Crystal structure of human RanGDP-Nup153ZnF34 complex
[RAN_HUMAN] GTP-binding protein involved in nucleocytoplasmic transport. Required for the import of protein into the nucleus and also for RNA export. Involved in chromatin condensation and control of cell cycle (By similarity). The complex with BIRC5/ survivin plays a role in mitotic spindle formation by serving as a physical scaffold to help deliver the RAN effector molecule TPX2 to microtubules. Acts as a negative regulator of the kinase activity of VRK1 and VRK2.    Enhances AR-mediated transactivation. Transactivation decreases as the poly-Gln length within AR increases.    [NU153_RAT] Possible DNA-binding subunit of the nuclear pore complex (NPC). The repeat-containing domain may be involved in anchoring components of the pore complex to the pore membrane.
Publication Abstract from PubMed
The nuclear pore complex (NPC) resides in circular openings within the nuclear envelope and serves as the sole conduit to facilitate nucleocytoplasmic transport in eukaryotes. The asymmetric distribution of the small G protein Ran across the nuclear envelope regulates directionality of protein transport. Ran interacts with the NPC of metazoa via two asymmetrically localized components, Nup153 at the nuclear face and Nup358 at the cytoplasmic face. Both nucleoporins contain a stretch of distinct, Ran-binding zinc finger domains. Here, we present six crystal structures of Nup153-zinc fingers in complex with Ran and a 1.48 A crystal structure of RanGDP. Crystal engineering allowed us to obtain well diffracting crystals so that all ZnF-Ran complex structures are refined to high resolution. Each of the four zinc finger modules of Nup153 binds one Ran molecule in apparently non-allosteric fashion. The affinity is measurably higher for RanGDP than for RanGTP and varies modestly between the individual zinc fingers. By microcalorimetric and mutational analysis, we determined that one specific hydrogen bond accounts for most of the differences in the binding affinity of individual zinc fingers. Genomic analysis reveals that only in animals do NPCs contain Ran-binding zinc fingers. We speculate that these organisms evolved a mechanism to maintain a high local concentration of Ran at the vicinity of the NPC, using this zinc finger domain as a sink.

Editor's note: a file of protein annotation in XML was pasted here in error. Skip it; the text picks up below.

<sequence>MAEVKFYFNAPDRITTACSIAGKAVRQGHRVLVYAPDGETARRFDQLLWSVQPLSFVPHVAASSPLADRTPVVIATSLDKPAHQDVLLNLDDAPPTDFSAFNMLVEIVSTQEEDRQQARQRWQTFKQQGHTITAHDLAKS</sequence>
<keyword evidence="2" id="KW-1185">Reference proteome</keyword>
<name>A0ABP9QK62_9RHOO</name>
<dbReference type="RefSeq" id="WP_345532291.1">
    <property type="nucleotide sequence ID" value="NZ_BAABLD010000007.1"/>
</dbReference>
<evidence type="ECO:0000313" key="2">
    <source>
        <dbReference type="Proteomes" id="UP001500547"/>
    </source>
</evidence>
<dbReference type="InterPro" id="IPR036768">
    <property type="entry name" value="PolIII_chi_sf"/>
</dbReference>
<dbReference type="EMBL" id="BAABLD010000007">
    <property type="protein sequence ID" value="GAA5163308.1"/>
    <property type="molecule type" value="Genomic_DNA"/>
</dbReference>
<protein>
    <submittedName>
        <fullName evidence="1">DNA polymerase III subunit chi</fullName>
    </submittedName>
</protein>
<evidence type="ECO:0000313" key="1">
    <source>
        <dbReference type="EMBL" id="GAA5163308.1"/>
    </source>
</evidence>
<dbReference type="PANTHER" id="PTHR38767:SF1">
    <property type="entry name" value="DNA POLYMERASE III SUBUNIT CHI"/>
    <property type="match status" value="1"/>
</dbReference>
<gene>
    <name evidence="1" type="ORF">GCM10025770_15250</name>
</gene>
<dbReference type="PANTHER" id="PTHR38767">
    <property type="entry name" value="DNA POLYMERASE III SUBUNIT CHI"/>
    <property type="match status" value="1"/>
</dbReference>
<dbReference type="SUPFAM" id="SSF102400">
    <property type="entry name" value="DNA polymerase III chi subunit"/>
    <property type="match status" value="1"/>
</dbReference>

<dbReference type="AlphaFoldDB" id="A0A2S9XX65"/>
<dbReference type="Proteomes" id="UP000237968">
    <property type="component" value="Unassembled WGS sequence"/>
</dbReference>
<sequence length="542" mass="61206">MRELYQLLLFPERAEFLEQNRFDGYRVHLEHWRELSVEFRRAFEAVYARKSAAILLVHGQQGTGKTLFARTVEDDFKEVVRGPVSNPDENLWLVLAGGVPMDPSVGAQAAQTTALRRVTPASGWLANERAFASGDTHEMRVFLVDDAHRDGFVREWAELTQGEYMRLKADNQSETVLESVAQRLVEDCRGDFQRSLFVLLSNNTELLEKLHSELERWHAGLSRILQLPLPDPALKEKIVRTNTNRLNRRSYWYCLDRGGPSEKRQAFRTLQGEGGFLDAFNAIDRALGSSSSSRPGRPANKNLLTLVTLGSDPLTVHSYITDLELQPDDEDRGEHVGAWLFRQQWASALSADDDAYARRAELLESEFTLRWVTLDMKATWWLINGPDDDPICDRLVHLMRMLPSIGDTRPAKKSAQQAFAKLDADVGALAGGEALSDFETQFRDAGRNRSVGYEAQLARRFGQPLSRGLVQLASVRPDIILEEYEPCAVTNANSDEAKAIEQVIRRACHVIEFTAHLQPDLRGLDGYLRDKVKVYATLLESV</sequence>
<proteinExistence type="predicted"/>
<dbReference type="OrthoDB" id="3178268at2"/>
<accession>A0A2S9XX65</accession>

Crystallographic and biochemical analysis of the Ran-binding zinc finger domain.,Partridge JR, Schwartz TU J Mol Biol. 2009 Aug 14;391(2):375-89. Epub 2009 Jun 6. PMID:19505478
From MEDLINE®/PubMed®, a database of the U.S. National Library of Medicine.